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      6. Yes, animals were sacred to them. I was much like you as a child, but as much as I loved shooting guns, my shitty long bow and playing with swords, I abstained from hunting,except to tag along.

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      7. You learned earlier than I did. But, I was raised with a rigid code of conduct I don’t see anymore. The hunting season hunter is no hunter at all. When my family refused to eat fish and game, I stopped hunting and fishing because I never on e took a fish or animal that wasn’t used to sustain me. I saved tons of money in my early 20’s by taking food from garden and land instead of buying it. I bought the things I needed to go slong with the main food items. I canned and froze in season so I could eat out of season vegetables and meat. I was never more healthier. This was the way I was taught by my extended family and I just brought it forward. I miss it but I only shoot animals with my camera now.


      8. Honestly, I’d love to find a true expert on the lore who could mentor me. Doing this all on my own is proving exceedingly difficult. The more I read, the more unanswerable questions I seem to have. When I try to find answers to my questions, I can tell that most of the available sources, at least online, are unreliable and misinformed. There is too much Christian influence that distorts the true meaning. For example, there are terms for light elves, dark elves, black elves and dwarves. There are nine realms. We have humans, Jötuns, Alfár, Svartálfar, Vanir, Æsir.. That I can think of. Most people try to lump dokkalfar, Svartálfar and dvergar into one category, but that feels wrong to me. From what I glean from the lore is the dark elves and elves were all Mímir’s children, therefore essentially gods. They split into the two groups of elves and Svartálfar after Mímir’s son durinn rebelled. Durinn is Surtr, the one who will be responsible for Ragnarökr. My intuition tells me that the dark elves are neither black as pitch nor are they dwarves.

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      9. That is the hardest part of research. The internet is usually a resource for anectdotal evidence copied 10,000 times into all the sources available. Truly, one must know the language of old Norse and visit the libraries and read the text from those times. Still it’s a struggle to relate it to our modern thinking versus their way of explaining their belief when they understood it intuitively. What do you think of Grimfrost.com and their book. I’ve thought about it as a grammar school introduction but I’m not ready for the post graduate studies. I wonder if the dark elves were more of a division of our inherent existance of good and bad, dark and light. The Asian yin and yang is extremely well documented for every entity on earth and the universe. They’ve had 7000 years to get it right and so I subscribe to the yin and yang and also see the exact same thing in other ancient cultures just the terminology is different. Not sure at all if this is the case with Norse beliefs. I do agree that Christian influence has corrupted a lot of how we see the world in the past. How do we get to the truth and understanding of the truth? I’m just guessing but I hope there is an actual subject matter experts beyond the internet hype.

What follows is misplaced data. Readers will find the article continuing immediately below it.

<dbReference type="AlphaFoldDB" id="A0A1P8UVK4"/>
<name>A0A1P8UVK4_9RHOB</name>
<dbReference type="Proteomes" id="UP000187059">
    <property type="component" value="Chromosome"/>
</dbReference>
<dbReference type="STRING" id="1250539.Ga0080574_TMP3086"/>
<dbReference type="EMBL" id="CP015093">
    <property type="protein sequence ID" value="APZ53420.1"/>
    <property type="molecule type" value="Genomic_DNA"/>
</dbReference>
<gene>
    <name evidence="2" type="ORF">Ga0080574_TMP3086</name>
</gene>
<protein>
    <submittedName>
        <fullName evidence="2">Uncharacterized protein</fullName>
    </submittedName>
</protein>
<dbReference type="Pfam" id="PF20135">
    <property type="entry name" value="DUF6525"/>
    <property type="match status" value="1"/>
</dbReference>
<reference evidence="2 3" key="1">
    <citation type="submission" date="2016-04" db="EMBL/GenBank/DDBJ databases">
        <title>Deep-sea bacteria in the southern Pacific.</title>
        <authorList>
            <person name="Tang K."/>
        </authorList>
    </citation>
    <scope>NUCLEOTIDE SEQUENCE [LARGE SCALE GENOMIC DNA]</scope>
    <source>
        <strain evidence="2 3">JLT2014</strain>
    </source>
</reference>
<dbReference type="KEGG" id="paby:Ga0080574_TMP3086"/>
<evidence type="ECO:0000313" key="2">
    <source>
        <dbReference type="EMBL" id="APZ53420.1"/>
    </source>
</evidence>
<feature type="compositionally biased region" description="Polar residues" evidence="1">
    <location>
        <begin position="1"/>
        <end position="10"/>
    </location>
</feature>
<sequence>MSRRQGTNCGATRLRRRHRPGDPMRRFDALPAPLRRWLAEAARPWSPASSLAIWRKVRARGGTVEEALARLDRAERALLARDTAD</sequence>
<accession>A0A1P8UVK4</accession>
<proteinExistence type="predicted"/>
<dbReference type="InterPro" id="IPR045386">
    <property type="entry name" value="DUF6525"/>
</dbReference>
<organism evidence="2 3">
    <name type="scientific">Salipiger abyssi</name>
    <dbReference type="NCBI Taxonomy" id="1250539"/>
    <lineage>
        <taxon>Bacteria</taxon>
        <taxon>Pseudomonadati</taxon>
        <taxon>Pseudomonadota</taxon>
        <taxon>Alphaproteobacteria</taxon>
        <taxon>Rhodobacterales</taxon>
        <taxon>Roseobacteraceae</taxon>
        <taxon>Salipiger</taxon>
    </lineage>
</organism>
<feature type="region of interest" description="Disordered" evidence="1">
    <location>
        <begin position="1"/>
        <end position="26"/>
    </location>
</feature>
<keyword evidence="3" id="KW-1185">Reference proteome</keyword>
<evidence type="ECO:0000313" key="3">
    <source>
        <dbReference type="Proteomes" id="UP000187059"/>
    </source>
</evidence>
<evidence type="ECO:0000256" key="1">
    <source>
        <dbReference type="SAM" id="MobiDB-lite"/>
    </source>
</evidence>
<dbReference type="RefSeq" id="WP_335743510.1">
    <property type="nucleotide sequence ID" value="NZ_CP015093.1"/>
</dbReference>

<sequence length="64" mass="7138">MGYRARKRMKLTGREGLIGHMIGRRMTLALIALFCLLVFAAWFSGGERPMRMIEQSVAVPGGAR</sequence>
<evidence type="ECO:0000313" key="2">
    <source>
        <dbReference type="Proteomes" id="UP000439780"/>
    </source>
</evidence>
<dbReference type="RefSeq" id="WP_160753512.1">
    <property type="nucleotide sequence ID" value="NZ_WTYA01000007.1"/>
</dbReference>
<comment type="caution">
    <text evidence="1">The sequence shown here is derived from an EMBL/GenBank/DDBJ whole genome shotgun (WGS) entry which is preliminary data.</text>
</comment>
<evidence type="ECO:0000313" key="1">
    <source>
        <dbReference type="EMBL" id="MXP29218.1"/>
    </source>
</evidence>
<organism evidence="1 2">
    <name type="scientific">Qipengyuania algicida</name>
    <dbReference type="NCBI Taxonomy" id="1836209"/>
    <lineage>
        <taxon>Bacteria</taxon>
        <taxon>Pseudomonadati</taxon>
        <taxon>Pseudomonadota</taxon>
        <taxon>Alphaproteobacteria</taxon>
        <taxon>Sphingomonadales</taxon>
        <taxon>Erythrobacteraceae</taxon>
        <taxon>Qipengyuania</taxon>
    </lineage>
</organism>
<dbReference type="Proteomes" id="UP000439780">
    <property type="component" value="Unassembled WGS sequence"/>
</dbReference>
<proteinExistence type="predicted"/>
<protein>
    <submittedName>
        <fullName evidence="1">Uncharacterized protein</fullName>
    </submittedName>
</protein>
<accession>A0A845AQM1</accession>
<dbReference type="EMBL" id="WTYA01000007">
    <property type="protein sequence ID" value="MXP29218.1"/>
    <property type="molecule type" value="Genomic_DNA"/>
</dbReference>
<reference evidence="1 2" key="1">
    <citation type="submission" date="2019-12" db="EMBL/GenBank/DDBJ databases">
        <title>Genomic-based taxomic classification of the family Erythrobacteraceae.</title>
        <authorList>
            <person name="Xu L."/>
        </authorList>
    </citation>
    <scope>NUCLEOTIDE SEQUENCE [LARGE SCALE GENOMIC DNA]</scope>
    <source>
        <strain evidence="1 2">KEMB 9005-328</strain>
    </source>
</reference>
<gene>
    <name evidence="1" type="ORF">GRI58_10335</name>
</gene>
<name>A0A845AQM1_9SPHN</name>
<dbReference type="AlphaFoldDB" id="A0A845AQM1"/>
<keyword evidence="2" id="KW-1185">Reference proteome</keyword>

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      10. I don’t know that website. But personally, I believe, much from intuition, but also from looking at the lore in a literal way as I try to read between the lines. I see major similarities between the Gaelic mythological age and the Norse mythology, but what most people do is assume that it is all superstition and hocus pocus and result of an overactive imagination of people trying to explain the unseen forces around them. Well, a part of that may be so, but I think that it is really something far more ancient that is telling the history of our world and the com in of advanced beings to our world. There is a story in the lore of how Heimdallr was placed in a ship as a boy in put into an induced sleep form the duration of his journey from another world to ours. When he arrived, his mission was to educate humans and help them evolve with wisdom and goodness. Then he interbred with humans for the purpose of adding adding his DNA to ours and he established the classes. Nine worlds. The world tree cannot be seen by human eyes. This is cosmology! SciFi!